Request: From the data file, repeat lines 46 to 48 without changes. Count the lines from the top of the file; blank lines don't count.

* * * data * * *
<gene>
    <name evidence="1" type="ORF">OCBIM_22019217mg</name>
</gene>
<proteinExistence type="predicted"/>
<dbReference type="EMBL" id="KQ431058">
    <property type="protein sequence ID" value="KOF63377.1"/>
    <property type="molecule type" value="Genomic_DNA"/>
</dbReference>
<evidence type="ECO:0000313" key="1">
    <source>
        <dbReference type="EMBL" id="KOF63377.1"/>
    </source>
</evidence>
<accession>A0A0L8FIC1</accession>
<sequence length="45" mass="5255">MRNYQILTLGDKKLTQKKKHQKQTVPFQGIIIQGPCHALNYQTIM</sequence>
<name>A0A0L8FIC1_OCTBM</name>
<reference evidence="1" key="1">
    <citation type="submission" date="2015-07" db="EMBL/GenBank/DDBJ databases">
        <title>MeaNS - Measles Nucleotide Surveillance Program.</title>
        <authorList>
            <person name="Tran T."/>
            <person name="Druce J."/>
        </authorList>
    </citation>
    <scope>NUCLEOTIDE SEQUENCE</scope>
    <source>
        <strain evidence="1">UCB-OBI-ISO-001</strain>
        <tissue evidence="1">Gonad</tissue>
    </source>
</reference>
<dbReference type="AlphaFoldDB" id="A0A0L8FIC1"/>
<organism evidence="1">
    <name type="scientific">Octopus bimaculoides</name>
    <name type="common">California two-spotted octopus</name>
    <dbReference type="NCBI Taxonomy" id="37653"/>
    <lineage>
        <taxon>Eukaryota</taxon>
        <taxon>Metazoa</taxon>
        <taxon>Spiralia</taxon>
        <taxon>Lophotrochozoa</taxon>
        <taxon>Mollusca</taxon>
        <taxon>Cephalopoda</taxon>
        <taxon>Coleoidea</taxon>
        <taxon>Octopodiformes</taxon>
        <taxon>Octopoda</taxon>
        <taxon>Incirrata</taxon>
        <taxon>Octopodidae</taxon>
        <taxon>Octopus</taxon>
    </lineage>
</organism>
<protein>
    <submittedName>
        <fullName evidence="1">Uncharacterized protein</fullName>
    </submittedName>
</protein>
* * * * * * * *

        <taxon>Incirrata</taxon>
        <taxon>Octopodidae</taxon>
        <taxon>Octopus</taxon>